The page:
Chilldown mass was the total consumed LN2 mass at the end of chilldown as read by the flow meter downstream of the test section:

$$m_{LN2} = {\int}_0^{t_{end}} {\dot mdt}$$

where tend is the end of chilldown time and \(\dot m(t)\) is the time-dependent LN2 mass flow rate measured by the gas flow meter. Steady state Reynolds (Re) number (defined at the end of chilldown when single phase liquid flow is established) and mass flux were evaluated using inner diameter and saturation conditions based on the measured test section pressure:

$${\rm{Re}} = \frac{{4\dot m}}{{\pi D\mu }}$$

For uncoated tubes, the method of Burgraff39 was used to determine inner wall temperature and transient radial heat conduction through the tube as follows:

$$\begin{array}{l}q^{{\prime}{\prime}}_w = \rho c_P\left( {\frac{{r_i^2 - r_o^2}}{{2r_i}}} \right)\frac{{dT_o}}{{dt}} + \frac{{\left( {\rho c_P} \right)^2}}{k}\left( {\frac{{r_i^3}}{{16}} - \frac{{r_o^4}}{{16r_i}} - \frac{{r_o^2r_i}}{4}\ln \left( {\frac{{r_i}}{{r_o}}} \right)} \right)\frac{{d^2T_o}}{{dt^2}}\\ \qquad+ \frac{{\left( {\rho c_P} \right)^3}}{{k^2}}\left( {\frac{{r_i^5}}{{384}} - \frac{{3r_o^4r_i}}{{128}} + \frac{{3r_o^2r_i^3}}{{128}} - \frac{{r_o^6}}{{384r_i}} - \frac{{r_o^2r_i^3}}{{128}}\ln \left( {\frac{{r_i}}{{r_o}}} \right) - \frac{{r_o^4r_i}}{{32}}\ln \left( {\frac{{r_i}}{{r_o}}} \right)} \right)\frac{{d^3T_o}}{{dt^3}}\end{array}$$

where \(q^{\prime\prime}_w\) is the radial heat flux through the tube, ρ, CP, and k are the tube density, specific heat, and thermal conductivity, respectively, ri and ro are the inner and outer radii, and To is the outer wall temperature. Heat transfer coefficient was then computed as follows:

$$h_{\rm{quench}} = \frac{{q_w^{\prime\prime} + q_{\rm{axial}}^{\prime\prime} + \frac{{r_o}}{{r_i}}\left( {q_{\rm{rad}}^{\prime\prime} + q_{\rm{solidcond}}^{\prime\prime} + q_{\rm{gascond}}^{\prime\prime} } \right)}}{{T_i - T_{\rm{sat}}}}$$

where \(q_{axial}^{\prime\prime}\) is the axial conduction along the tube; the terms in parenthesis are the radiation, solid conduction, and gaseous conduction parasitic heat leak terms, respectively, Ti is the inner wall temperature which comes from Burgraff’s method, and Tsat is the saturation temperature based on the measured pressure. The method to calculate the different heat fluxes in Eq. 4 has been shown in many other papers, see for example ref. 22 and ref. 27.

Governing physics of chilldown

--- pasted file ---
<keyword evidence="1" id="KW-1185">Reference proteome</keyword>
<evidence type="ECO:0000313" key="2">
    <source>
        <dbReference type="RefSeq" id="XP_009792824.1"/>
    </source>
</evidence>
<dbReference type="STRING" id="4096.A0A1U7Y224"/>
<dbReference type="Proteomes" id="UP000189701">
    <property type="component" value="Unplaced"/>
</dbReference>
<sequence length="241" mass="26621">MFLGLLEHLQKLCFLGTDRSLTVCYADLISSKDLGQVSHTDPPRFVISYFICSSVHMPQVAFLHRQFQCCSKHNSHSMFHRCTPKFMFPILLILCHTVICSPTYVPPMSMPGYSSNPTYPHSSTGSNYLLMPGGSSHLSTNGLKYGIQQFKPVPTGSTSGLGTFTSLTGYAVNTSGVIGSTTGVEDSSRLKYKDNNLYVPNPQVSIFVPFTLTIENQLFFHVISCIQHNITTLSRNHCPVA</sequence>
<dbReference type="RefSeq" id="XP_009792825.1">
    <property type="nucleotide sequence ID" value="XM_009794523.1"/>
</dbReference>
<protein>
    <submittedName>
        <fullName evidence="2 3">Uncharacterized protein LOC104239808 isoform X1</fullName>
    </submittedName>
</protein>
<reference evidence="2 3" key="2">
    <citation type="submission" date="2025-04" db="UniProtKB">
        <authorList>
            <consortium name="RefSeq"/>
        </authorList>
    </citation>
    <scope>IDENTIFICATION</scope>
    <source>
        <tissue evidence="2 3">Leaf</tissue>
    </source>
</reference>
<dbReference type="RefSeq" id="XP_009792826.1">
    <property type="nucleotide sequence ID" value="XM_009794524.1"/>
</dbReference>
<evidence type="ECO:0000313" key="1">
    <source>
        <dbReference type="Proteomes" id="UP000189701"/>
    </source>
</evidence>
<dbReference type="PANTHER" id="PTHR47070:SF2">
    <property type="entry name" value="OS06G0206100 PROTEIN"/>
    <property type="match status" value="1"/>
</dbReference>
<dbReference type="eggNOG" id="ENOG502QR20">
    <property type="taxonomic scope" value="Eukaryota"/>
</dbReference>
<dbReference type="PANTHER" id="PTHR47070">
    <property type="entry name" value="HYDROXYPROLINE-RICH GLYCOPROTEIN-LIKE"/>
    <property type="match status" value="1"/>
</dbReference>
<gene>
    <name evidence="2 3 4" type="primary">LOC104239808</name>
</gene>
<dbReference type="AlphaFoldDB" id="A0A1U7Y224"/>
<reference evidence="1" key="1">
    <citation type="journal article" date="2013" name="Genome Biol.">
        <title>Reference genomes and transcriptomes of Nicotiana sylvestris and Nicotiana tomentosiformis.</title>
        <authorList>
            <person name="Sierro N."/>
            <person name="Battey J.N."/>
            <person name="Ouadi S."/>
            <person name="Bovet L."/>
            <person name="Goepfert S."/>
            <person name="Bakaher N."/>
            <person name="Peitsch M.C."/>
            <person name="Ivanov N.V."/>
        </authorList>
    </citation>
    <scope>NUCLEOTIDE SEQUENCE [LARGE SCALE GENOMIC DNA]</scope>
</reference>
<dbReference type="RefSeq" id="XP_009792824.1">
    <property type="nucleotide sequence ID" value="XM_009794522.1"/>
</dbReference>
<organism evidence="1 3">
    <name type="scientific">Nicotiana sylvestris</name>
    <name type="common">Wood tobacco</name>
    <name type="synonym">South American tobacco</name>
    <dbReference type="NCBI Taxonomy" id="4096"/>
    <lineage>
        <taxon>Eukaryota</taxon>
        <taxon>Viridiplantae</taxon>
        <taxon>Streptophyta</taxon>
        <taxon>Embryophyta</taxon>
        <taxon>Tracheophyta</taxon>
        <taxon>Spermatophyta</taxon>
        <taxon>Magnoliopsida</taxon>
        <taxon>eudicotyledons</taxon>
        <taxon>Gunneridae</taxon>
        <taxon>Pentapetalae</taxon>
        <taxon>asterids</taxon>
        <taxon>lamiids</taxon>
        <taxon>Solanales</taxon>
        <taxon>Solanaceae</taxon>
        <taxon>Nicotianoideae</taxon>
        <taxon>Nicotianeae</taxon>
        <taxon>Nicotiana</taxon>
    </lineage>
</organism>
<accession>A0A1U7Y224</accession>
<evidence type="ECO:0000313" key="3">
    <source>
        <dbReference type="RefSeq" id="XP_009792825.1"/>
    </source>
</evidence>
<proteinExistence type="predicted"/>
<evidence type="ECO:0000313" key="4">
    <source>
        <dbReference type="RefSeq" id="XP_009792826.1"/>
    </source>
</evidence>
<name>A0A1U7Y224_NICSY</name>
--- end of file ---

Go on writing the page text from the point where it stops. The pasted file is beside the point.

Figure 1a shows the chilldown curve of averaged exit wall temperature (TC5, TC10, TC15) and Fig. 1b shows the boiling curve based on the averaged exit wall temperature in microgravity. Averaging was done by adding the temperatures and dividing by the number of sensors. Figure 1c illustrates the chilldown curve of all thermocouples (TCs) placed on the tube outer wall according to Fig. 5d, e in the “Methods” section. Errors bars are plotted but barely discernable. Three boiling regimes, film boiling (FB), transition boiling (TB), and nucleate boiling (NB), and single-phase convection are separated by three critical points, the Leidenfrost Point (LFP), Critical Heat Flux (CHF), and the onset of nucleate boiling (ONB). The chilldown curve begins in the film boiling regime where the cold liquid entering the warm tube experiences violent boiling. Depending on the local conditions, the flow will proceed into dispersed flow FB (high quality, low subcooling, low mass flux) or inverted annular FB (low quality, high subcooling, high mass flux)40,41. The high wall surface temperature causes the liquid to completely vaporize before reaching the surface resulting in an inner liquid core and outer annular vapor core. This vapor blanket along the wall insulates the warm pipe from the cold liquid, causing the temperature of the pipe to decrease, albeit slowly. FB is the least efficient quenching mechanism. As the transfer line chills down, the system approaches the LFP, or rewet temperature, where heat flux is at a minimum (during boiling). Heat transfer here is a minimum due to the inefficiency of heat transfer between cold vapor and wall. LFP is also characterized by the onset of a rapid drop in wall temperature. As shown in Fig. 1c, the LFP occurs at later times for TCs located farther downstream. This trend demonstrates the location of the quenching front as it propagates downstream as chilldown evolves. The flow then proceeds and passes quickly through TB, characterized by intermittent liquid contact along the walls. TB ends when liquid is in full contact with the walls at the point of CHF. Heat transfer is a maximum at CHF due to the highly efficient cooling process of boiling. Nucleate boiling follows, where heat is transferred by vapor bubbles formed in surface cavities that are swept away from the tube surface. Depending on the inlet conditions, NB can be liquid-convection dominate or nucleation-dominate31. As the wall cools further, the tube inner surface approaches the ONB, characterized as the point at which the system evolves from nucleate two-phase cooling to single-phase liquid convection and an obvious slope change in the chilldown curve. Vapor-free liquid marks the end of the chilldown test. The single-phase cooling causes the wall temperature to drop slowly to the liquid saturation temperature and then remain steady as heat transfer reduces to near zero. In microgravity, circumferential TCs at each station have almost identical chilldown behavior at any axial distance from the inlet; stratification effects normally seen for horizontal tubes in 1-g disappear, leading to axisymmetric flow patterns through the tube, and thus uniform chilldown circumferentially.